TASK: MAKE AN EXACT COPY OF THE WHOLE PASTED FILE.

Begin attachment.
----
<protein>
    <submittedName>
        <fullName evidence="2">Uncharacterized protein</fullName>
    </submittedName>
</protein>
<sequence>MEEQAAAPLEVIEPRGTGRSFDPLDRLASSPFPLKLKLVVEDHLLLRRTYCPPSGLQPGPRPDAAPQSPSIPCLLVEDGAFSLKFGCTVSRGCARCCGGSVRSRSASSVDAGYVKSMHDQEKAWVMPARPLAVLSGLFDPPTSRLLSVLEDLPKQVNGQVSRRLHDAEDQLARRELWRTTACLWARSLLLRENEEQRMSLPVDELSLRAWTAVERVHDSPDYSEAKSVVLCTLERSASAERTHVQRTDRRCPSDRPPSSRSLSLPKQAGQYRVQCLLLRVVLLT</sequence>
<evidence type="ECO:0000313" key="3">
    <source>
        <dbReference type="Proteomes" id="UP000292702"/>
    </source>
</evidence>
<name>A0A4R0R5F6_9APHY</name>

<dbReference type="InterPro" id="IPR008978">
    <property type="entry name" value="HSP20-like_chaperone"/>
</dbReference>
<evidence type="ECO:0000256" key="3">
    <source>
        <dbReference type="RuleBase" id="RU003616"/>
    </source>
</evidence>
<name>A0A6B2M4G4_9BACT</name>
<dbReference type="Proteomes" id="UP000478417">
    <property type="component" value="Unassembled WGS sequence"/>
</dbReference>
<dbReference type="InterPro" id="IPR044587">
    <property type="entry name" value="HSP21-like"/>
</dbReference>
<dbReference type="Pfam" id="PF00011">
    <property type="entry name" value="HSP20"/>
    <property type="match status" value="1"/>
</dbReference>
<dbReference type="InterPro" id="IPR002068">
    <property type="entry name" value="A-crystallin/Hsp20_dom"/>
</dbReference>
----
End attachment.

<protein>
    <submittedName>
        <fullName evidence="2">Uncharacterized protein</fullName>
    </submittedName>
</protein>
<sequence>MEEQAAAPLEVIEPRGTGRSFDPLDRLASSPFPLKLKLVVEDHLLLRRTYCPPSGLQPGPRPDAAPQSPSIPCLLVEDGAFSLKFGCTVSRGCARCCGGSVRSRSASSVDAGYVKSMHDQEKAWVMPARPLAVLSGLFDPPTSRLLSVLEDLPKQVNGQVSRRLHDAEDQLARRELWRTTACLWARSLLLRENEEQRMSLPVDELSLRAWTAVERVHDSPDYSEAKSVVLCTLERSASAERTHVQRTDRRCPSDRPPSSRSLSLPKQAGQYRVQCLLLRVVLLT</sequence>
<evidence type="ECO:0000313" key="3">
    <source>
        <dbReference type="Proteomes" id="UP000292702"/>
    </source>
</evidence>
<name>A0A4R0R5F6_9APHY</name>

<dbReference type="InterPro" id="IPR008978">
    <property type="entry name" value="HSP20-like_chaperone"/>
</dbReference>
<evidence type="ECO:0000256" key="3">
    <source>
        <dbReference type="RuleBase" id="RU003616"/>
    </source>
</evidence>
<name>A0A6B2M4G4_9BACT</name>
<dbReference type="Proteomes" id="UP000478417">
    <property type="component" value="Unassembled WGS sequence"/>
</dbReference>
<dbReference type="InterPro" id="IPR044587">
    <property type="entry name" value="HSP21-like"/>
</dbReference>
<dbReference type="Pfam" id="PF00011">
    <property type="entry name" value="HSP20"/>
    <property type="match status" value="1"/>
</dbReference>
<dbReference type="InterPro" id="IPR002068">
    <property type="entry name" value="A-crystallin/Hsp20_dom"/>
</dbReference>